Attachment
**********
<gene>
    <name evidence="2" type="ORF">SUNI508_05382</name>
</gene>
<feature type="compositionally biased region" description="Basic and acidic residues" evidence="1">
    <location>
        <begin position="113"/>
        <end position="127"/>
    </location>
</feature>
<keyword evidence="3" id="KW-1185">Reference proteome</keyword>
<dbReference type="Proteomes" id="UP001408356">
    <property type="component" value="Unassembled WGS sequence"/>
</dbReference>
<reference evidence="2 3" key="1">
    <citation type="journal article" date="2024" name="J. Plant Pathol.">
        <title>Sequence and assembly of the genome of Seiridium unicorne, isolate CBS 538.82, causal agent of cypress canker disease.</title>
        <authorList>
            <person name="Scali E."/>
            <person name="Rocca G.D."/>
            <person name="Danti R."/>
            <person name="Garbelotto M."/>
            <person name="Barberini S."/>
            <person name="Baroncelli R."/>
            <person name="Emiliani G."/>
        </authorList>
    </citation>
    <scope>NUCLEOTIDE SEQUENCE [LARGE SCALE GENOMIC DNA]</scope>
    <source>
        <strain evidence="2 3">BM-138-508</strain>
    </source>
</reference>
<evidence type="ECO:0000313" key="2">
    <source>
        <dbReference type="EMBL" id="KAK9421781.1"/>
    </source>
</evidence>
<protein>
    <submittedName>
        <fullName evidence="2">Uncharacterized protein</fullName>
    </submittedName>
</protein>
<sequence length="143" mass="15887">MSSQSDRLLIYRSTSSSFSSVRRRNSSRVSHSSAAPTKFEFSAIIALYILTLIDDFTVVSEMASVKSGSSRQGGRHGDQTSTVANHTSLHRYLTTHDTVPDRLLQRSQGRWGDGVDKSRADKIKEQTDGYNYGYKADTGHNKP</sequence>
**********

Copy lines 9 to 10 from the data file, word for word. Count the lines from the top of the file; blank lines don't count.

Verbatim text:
</feature>
<keyword evidence="3" id="KW-1185">Reference proteome</keyword>